Format

Send to

Choose Destination
G3 (Bethesda). 2017 Mar 10;7(3):851-858. doi: 10.1534/g3.116.033019.

SHH Protein Variance in the Limb Bud Is Constrained by Feedback Regulation and Correlates with Altered Digit Patterning.

Author information

1
Department of Molecular Genetics & Microbiology, College of Medicine, University of Florida, Gainesville, Florida 32610.
2
Genetics Institute, University of Florida, Gainesville, Florida 32610.
3
Department of Molecular Genetics & Microbiology, College of Medicine, University of Florida, Gainesville, Florida 32610 bharfe@ufl.edu.

Abstract

mRNA variance has been proposed to play key roles in normal development, population fitness, adaptability, and disease. While variance in gene expression levels may be beneficial for certain cellular processes, for example in a cell's ability to respond to external stimuli, variance may be detrimental for the development of some organs. In the bilaterally symmetric vertebrate limb buds, the amount of Sonic Hedgehog (SHH) protein present at specific stages of development is essential to ensure proper patterning of this structure. To our surprise, we found that SHH protein variance is present during the first 10 hr of limb development. The variance is virtually eliminated after the first 10 hr of limb development. By examining mutant animals, we determined that the ability of the limb bud apical ectodermal ridge (AER) to respond to SHH protein was required for reducing SHH variance during limb formation. One consequence of the failure to eliminate variance in SHH protein was the presence of polydactyly and an increase in digit length. These data suggest a potential novel mechanism in which alterations in SHH variance during evolution may have driven changes in limb patterning and digit length.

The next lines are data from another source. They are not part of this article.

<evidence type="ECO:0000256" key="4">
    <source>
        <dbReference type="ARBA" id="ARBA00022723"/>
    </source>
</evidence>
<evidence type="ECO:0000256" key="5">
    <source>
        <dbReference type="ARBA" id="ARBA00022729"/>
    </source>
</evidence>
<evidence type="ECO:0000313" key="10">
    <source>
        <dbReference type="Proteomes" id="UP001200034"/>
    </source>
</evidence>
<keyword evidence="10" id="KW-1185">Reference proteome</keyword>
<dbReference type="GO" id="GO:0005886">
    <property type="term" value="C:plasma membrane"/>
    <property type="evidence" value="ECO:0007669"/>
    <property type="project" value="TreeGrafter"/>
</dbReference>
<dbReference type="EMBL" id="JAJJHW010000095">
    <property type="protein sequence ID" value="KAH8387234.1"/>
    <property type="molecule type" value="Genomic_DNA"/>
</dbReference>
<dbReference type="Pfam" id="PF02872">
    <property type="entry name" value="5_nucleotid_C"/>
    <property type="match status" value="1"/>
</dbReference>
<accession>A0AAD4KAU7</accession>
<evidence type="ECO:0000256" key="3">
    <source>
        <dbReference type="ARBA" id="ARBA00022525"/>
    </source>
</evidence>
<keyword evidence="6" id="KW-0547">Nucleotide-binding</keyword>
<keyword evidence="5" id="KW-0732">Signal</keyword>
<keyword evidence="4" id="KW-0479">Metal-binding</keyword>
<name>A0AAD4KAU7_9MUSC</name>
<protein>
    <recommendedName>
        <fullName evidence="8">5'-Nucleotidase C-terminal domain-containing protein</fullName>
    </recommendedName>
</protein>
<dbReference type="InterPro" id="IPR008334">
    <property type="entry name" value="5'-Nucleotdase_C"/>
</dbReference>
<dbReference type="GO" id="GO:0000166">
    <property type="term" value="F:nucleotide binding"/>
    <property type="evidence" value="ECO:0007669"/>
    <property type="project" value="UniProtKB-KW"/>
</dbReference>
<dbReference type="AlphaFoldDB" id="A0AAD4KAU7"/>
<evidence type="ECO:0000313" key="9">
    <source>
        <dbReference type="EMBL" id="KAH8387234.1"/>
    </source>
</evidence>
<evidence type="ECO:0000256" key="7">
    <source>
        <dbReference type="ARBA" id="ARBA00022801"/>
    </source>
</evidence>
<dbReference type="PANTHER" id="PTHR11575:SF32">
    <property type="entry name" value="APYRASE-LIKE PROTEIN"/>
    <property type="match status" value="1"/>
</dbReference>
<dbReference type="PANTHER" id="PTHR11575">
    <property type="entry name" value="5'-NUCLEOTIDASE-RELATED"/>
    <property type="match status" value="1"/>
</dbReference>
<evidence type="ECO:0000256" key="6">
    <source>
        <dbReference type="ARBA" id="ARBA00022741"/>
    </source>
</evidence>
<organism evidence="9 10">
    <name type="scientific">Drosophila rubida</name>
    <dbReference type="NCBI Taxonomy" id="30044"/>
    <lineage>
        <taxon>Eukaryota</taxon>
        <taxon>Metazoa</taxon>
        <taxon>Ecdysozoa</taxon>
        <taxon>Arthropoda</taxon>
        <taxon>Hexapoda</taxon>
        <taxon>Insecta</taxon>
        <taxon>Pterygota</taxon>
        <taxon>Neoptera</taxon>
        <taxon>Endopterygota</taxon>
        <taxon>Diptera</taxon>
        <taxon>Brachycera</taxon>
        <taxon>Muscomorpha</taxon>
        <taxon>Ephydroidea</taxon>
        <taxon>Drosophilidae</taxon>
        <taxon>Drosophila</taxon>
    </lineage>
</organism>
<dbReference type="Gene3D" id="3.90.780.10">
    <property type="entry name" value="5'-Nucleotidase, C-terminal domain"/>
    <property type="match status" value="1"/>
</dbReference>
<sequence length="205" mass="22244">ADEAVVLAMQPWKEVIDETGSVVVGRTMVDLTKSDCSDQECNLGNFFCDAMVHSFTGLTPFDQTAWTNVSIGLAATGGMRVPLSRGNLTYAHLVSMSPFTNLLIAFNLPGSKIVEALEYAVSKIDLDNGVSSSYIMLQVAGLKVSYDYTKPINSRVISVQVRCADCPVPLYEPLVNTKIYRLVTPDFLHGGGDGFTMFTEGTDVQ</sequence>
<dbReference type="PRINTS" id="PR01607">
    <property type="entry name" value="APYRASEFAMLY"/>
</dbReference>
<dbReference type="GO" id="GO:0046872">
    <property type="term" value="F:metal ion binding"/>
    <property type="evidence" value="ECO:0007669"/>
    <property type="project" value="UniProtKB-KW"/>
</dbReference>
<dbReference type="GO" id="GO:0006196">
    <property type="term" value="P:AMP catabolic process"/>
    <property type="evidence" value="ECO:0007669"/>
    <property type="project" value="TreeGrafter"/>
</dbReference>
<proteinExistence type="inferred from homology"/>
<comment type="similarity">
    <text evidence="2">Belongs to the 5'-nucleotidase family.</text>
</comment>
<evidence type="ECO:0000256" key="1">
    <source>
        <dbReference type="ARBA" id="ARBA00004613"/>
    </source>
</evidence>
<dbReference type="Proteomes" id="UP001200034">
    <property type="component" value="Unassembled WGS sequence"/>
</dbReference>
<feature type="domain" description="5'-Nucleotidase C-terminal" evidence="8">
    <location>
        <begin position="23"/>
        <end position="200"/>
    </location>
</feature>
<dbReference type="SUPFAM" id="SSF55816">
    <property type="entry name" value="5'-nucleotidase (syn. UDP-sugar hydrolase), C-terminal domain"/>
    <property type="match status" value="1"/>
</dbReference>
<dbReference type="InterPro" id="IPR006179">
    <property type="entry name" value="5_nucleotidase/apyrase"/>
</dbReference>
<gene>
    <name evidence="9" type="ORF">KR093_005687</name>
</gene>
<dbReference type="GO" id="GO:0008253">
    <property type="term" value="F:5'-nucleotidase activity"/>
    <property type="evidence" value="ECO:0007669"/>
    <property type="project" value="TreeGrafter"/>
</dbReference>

KEYWORDS:

AER; Shh; limb

PMID:
28131983
PMCID:
PMC5345715
DOI:
10.1534/g3.116.033019
[Indexed for MEDLINE]
Free PMC Article

Supplemental Content

Full text links

Icon for HighWire Icon for PubMed Central
Loading ...
Support Center